• CVB members Isik Unlu (Mercer Co.) and Greg Williams (Hudson Co.) were granted adjunct professor status by the Rutgers Department of Entomology.
Isik

Isik Unlu from Mercer County Mosquito Control

Greg Williams from Hudson County Mosquito Control

Greg Williams from Hudson County Mosquito Control

International News from the Center

  • Professor Gaugler and Dr. Wang recently visited China where they delivered invited lectures on their research. Local mosquito control personnel in Daqing displayed their equipment  and a discussion followed focused on the unique management issues assoc
    282px-China_Heilongjiang_Daqing.svg[1]

    Daqing City, China, from Wikipedia

    iated with a city surrounded by many thousands of acres of wetlands. In Beijing, they met with researchers at the People’s Liberation Army’s Center for Vector Biology, the most important medical entomology unit in China and an extremely impressive facility. Several days were also devoted to collections in Outer Mongolia at the invitation of the Chinese Academy of Sciences.
  • Plans are progressing for a U.S.-Iran meeting on vector biology and control, likely to be held in early 2017 near Tehran. CVB member Dr. Ary Faraji is leading this initiative, which follows recent visits to Iran by Drs. Faraji, Goudarz Molaei (Connecticut AES) and Professor Gaugler. Dr. Faraji will deliver a presentation at AMCA on Iranian mosquito research and control efforts.

Global Reach

Rutger’s motto of “Jersey Roots, Global Reach” will be exemplified by a series of lectures to be given in Iran by Professor Randy Gaugler and Dr. Ari Faraji. On the 24th of May, the two travel to the capital of Iran and the University of Tehran’s medical school and the Department of Medical Entomology to present several lectures on new technology and frontiers in mosquito and nematode research.  They will also travel to lecture at Ferdowsi University of Mashhad and later to Shiraz University in the town of the same name.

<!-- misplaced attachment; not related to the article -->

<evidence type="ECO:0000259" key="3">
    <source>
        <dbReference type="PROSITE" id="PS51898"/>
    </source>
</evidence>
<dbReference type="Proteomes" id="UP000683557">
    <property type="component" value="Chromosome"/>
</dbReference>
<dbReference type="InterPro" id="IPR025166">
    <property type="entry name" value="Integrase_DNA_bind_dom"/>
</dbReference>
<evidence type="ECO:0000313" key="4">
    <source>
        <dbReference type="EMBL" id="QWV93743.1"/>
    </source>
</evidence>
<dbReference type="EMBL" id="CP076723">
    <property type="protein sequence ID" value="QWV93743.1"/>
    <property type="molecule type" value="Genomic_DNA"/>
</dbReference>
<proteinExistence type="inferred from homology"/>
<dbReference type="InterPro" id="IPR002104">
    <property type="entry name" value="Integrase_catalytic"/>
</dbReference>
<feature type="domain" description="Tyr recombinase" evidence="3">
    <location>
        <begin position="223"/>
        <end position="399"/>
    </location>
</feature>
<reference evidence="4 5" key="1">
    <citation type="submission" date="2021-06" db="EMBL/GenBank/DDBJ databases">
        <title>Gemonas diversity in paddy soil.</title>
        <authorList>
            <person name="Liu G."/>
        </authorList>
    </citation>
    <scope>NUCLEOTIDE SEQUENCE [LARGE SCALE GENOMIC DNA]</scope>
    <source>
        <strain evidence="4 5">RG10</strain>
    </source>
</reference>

In reciprocity, the Center for Vector Biology welcomes the new addition of a visiting graduate student from Iran, Hana Allahverdi. Hana will be studying “zombie mosquitoes,” a topic to be further discussed in a future blog.global

Pennsylvania Vector Control Association (PVCA) 40th Anniversary

PVCA Logo

Scott Crans, Tadhgh Rainey and Robert Jordan were invited speakers at the 40th anniversary meeting of the Pennsylvania Vector Control Association meeting held in State College PA. Scott presented a paper reviewing the bionomics of Northeastern Psorophora, the importance of maintaining local collection records along with some encouragement to go out and find the less common species present in our region. Tadhgh reviewed the Hunterdon County Mosquito and Vector Control Program services highlighting his work with John Wallace of Millersville University and the most recent black fly nuisance problems experienced across much of Northwestern NJ this past summer. Robert Jordan presented an excellent paper addressing the expanding role of vector control agencies in reducing tick-borne disease. The 40th anniversary meeting was well attended and packed with informative presentations on a variety of topics. From the New Jersey perspective, hearing what is happening in the vector control arena at Pennsylvania State University, East Stroudsburg University of Pennsylvania, Indiana University of Pennsylvania, Millersville University, Muhlenberg College, Pennsylvania Game Commission and Pennsylvania Department of Environmental Protection was impressive. If you have a chance to participate in the future, this meeting is well worth the time and expense.